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It’s rare these days that an assembly speaker is so riveting that they can hold the attention span of students, more than cellphones, to the point that administrators afterward report it was so quiet in the room that “you could hear a pin drop. But that, in fact was the case May 16th after the afternoon assembly at Newark Middle School and the two morning assemblies May 17th at Newark High School at which basketball legend Chris Herren, in his thick, Massachusetts accent stood directly in front of students and without a microphone shared his gut-wrenching, nightmarish, in-your-face story of addiction to drugs and alcohol, his 14-year-long long battle to overcome it and how he’s helping others now.
Since 2012, Herren has shared his message with over nearly 2 million people in audiences that include middle and high schools, colleges, athletes, professional sport teams, corporations, communities and nonprofit groups with the hope of reaching one person and making a difference in their life.
He inspires honest discussions on the topics of substance use disorder and the disease of addiction with a focus on wellness. Chris and wife, Heather Herren, have also established two organizations designed to support the Herren Talks platform and provide recovery resources and navigation to all people in need of assistance. Learn lots more here: https://chrisherren.com
Herren’s impact with Newark students was evident and remarkable.
Before the second assembly with NHS students May 17th, this one for juniors and seniors, two students who attended the freshmen and sophomore assembly appeared at the back of the NHS auditorium a few minutes before Herren was to speak again and quietly spoke with him. Seconds later, Herren, clearly moved with by what he was hearing, embraced one of the students.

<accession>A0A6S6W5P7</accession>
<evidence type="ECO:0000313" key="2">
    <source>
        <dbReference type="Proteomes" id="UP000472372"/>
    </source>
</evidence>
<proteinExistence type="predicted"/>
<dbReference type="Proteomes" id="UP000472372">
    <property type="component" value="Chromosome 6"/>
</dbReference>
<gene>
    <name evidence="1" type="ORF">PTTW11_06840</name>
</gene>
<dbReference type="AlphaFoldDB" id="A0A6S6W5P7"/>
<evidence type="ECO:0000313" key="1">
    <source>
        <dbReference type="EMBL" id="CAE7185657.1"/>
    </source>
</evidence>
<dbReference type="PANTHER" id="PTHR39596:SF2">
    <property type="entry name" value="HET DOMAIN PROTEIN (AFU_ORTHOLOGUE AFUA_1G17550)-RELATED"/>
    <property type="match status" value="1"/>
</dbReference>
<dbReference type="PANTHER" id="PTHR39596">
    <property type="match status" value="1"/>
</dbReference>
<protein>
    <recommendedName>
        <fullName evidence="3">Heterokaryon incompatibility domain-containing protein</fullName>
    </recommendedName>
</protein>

Similar scenes are found on Herren’s impact page on his website that also soberly reveal middle and high school student drug and alcohol use survey statistics.
Suffice it to say, the three school assemblies were powerful. Each opened with a gripping video chronicling Herren’s incredible story similar to his bestselling memoir “Basketball Junkie” that explains how his basketball dreams began as a 6’2” guard at Durfee High School in Fall River, Massachusetts where he so excelled on the court that he became one of the top Division 1 prospects in the country.
An Amazon.com book profile further explains: “Herren’s basketball success concealed a darker side, and his dream soon became a nightmare of addiction—first alcohol, then cocaine, finally heroin. A chaotic and often uncertain college career plagued by drugs and rehab led to the NBA. In 1999 he was drafted by the Denver Nuggets in the second round of the NBA Draft as the 33rd pick overall. After a year with the Nuggets, Chris was traded to the Boston Celtics where he suffered a season ending injury.
“Trying to work his way back to the NBA, Herren played overseas until 2003 when he came back to the States. His alcohol and drug use escalated until he was found unconscious with a heroin needle hanging from his arm in the driver’s seat of his car. After extensive rehabilitation stays, Chris has been drug-free since June 4, 2008, and alcohol-free since August 1, 2008. Herren has refocused his life and dreams to put his sobriety and family above all else.
After the video at each Newark student assembly, Herren began speaking by imploring students to take his message seriously and shared how he desperately wished he’d really have listened and heeded the messages about drug addiction he heard in assemblies when he was at Durfee High School. “I was one of those kids, laughing with my home
“I was one of those kids, laughing with my home boys. But the joke was on me. Today I would give anything to go back to 1994 and listen Take this seriously. I didn’t.”
More than anything else, he strongly encouraged students struggling with substance abuse issues pertaining to themselves, parents, or others they know to talk about it and seek help and not be afraid to just be themselves 24/7 without drugs or alcohol.
“This is a talk about self-esteem and not settling for less than you can be,’’ he said.
And while it obviously wasn’t always that way before Herren became sober and when his children were younger, he and his three children now ages 24, 21, and 14 have ongoing honest, healthy dialogue and he said he finds it “incredibly sad” parents don’t do likewise. If they did, so many serious problems could be averted.
He said if there was anything he wished he could change about his past life, more than anything it would be that he could “erase his kids’ memories.”
“They didn’t deserve to feel that way,’’ he said.
After his talks with students, various administrators and other staff shared thoughts about the impact of Herren’s assemblies.
• “Chris Herren’s talk with students was fantastic. Very impactful. A great message for our kids. You could hear a pin drop. You could see the emotion on the kids faces. You could feel that they kids were not just listening, but soaking in the message,” - NMS Principal John